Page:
Trustees should have a say in the appointment process for several reasons. For one, as the governing board of the university, it is their rightful duty to ensure that every appointment supports higher education’s fundamental mission of truth-seeking and public service.

Secondly, trustees represent the interests of the state’s taxpaying citizens and are free of the pressures of departmental politics. As Jay Schalin has written, trustees:

are from outside the academy and are more in touch with the sentiments of the community at large (not merely those of the insular college town). Their livelihoods do not depend on their position at the university, and they need not fear recriminations from politicized faculty and administrators.

Board review is also necessary because it takes place before an employment contract is finalized. At that point in the process, a candidate does not have full academic freedom protections, which gives the board the ability to evaluate the individual based on his or her public statements and academic accomplishments. In determining whether or not to approve a hire, the board must consider whether the individual prioritizes scholarship over political activism.

An example of how trustee review prevented an undesirable hire occurred at the University of Illinois in 2014. The American Indian Studies faculty at the University of Illinois at Urbana-Champaign offered a tenured position to Steven Salaita, who at the time was employed at Virginia Tech University.

However, before Salaita began his new position, his tweets about the Israeli–Palestinian conflict came to light. A tweet in which he publicly applauded and encouraged the killing of innocent Israeli teens was particularly disturbing. These comments prompted the chancellor to urge the board of trustees not to give final approval for the hire—which is required for all appointments. Ultimately, the board voted to rescind the contingent offer at the last minute. In the end, the decision prevented the university from employing a radical activist whose scholarship was deeply flawed and factually inaccurate.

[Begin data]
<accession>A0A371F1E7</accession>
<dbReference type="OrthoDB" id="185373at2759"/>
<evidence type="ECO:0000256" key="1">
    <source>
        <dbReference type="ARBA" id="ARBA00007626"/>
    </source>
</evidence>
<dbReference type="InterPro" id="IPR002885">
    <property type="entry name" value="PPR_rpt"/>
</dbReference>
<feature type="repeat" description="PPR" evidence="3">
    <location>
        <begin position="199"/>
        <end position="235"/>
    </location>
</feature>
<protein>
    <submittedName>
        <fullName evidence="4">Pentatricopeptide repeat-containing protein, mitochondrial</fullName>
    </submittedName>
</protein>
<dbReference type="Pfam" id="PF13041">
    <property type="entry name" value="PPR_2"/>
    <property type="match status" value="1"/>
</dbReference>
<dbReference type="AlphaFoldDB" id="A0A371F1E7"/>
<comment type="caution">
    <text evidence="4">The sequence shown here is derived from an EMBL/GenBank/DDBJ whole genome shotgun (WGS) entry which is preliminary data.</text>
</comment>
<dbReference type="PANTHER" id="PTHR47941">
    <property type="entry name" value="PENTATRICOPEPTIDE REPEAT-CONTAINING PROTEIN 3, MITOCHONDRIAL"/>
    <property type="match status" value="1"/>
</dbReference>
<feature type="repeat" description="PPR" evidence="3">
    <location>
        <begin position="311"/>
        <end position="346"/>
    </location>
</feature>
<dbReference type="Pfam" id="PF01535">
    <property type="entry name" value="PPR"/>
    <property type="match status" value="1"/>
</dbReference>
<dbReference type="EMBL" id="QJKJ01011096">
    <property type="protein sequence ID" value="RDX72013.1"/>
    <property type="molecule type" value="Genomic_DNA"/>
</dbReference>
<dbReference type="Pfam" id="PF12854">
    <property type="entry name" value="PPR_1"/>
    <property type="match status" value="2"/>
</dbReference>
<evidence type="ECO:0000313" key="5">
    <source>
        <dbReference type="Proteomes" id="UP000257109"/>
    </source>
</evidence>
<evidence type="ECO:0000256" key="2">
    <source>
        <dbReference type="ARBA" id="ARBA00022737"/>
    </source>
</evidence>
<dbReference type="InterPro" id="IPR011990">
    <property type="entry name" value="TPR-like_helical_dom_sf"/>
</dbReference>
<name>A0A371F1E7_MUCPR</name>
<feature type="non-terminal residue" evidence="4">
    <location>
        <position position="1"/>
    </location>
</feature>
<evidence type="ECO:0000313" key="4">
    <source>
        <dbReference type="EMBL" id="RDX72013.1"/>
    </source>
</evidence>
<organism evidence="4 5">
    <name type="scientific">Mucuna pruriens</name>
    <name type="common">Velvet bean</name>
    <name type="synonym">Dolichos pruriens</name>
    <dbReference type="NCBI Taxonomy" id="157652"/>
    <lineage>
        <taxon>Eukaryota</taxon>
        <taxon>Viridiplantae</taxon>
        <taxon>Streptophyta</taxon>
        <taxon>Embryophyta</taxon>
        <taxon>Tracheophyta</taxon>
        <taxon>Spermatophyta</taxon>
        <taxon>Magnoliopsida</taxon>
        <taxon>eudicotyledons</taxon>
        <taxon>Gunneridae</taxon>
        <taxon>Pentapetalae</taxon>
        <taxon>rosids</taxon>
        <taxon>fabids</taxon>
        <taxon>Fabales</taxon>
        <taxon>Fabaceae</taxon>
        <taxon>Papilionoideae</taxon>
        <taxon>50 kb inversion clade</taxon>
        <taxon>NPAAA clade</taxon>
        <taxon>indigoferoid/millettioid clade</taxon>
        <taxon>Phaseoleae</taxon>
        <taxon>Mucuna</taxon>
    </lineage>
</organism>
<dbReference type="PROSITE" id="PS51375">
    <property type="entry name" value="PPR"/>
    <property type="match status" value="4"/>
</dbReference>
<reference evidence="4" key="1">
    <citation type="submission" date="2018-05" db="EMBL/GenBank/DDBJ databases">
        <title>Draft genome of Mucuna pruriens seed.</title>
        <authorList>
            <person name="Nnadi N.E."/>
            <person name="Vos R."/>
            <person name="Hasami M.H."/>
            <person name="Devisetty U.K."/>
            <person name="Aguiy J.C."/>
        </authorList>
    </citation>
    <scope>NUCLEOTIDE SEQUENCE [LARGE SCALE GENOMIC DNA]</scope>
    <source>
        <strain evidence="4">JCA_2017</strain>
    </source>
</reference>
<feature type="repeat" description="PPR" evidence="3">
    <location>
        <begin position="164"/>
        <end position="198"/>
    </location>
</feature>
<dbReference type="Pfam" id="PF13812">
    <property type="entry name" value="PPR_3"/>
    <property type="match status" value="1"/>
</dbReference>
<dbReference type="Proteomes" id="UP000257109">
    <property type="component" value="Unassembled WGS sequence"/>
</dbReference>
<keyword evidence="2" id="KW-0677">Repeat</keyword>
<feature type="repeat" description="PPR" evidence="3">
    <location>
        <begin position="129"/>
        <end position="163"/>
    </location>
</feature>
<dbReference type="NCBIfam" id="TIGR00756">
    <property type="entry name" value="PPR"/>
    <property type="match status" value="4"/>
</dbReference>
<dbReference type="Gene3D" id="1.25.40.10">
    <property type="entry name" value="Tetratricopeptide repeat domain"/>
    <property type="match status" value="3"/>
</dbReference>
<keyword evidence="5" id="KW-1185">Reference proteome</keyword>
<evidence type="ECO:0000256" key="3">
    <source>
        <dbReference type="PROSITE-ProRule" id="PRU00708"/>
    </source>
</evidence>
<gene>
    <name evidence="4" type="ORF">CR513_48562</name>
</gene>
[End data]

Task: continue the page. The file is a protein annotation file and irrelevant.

The Salaita case, however, isn’t a perfect example: He should not have been offered the job before the board had the opportunity to review his candidacy—even if the offer was contingent on board approval. Trustees should review every proposed hire before a job offer is made. Following the correct order of operations would likely have saved the University of Illinois from Salaita’s subsequent lawsuit and the expensive settlement paid to him.

Unfortunately, in North Carolina, the UNC system has not proven itself capable of preventing “activist-scholars” from gaining positions within the university.

The appointment of Hannah-Jones is only one of several examples of questionable hires that likely resulted from trustee oversight being cut out of the picture.

In determining whether or not to approve a hire, the board must consider whether the individual prioritizes scholarship over political activism.

In 1999, for example, Howard Machtinger was employed at UNC-Chapel Hill’s School of Education. Machtinger was a founding member of the Weather Underground terrorist group and was indicted for his participation in that organization’s violent activities. Dwayne Dixon is currently employed at the university as a lecturer in Asian Studies and is a member of an organization called Redneck Revolt that encourages its members to bring firearms to political protests. Dixon has been arrested two times at local protests, and he also toted an AR-15 rifle to the 2017 Charlottesville protest. And UNC-Wilmington employs Alex Porco in its English department; at the time he was hired, Porco’s “literary” contributions consisted mainly of two pornographic and unscholarly books.

The fact that such individuals could pass through the vetting process unimpeded demonstrates that the hiring practices in UNC schools are inadequate and threaten to jeopardize the institutions’ academic credibility.

The Board of Governors should act swiftly to amend all relevant policies so that trustees are required to review every proposed hire. Trustees shouldn’t have the option to delegate their authority on matters of such central importance to the university. Otherwise, the public should expect to see more “Hannah-Jones” hires in the future.

Editor’s note: This article was published before it came to light that the UNC-Chapel Hill Board of Trustees did not act to review tenure for Nikole Hannah-Jones in January 2021. This article was written based on information that was publicly available at the time of publication. 

Shannon Watkins is senior writer at the James G. Martin Center for Academic Renewal.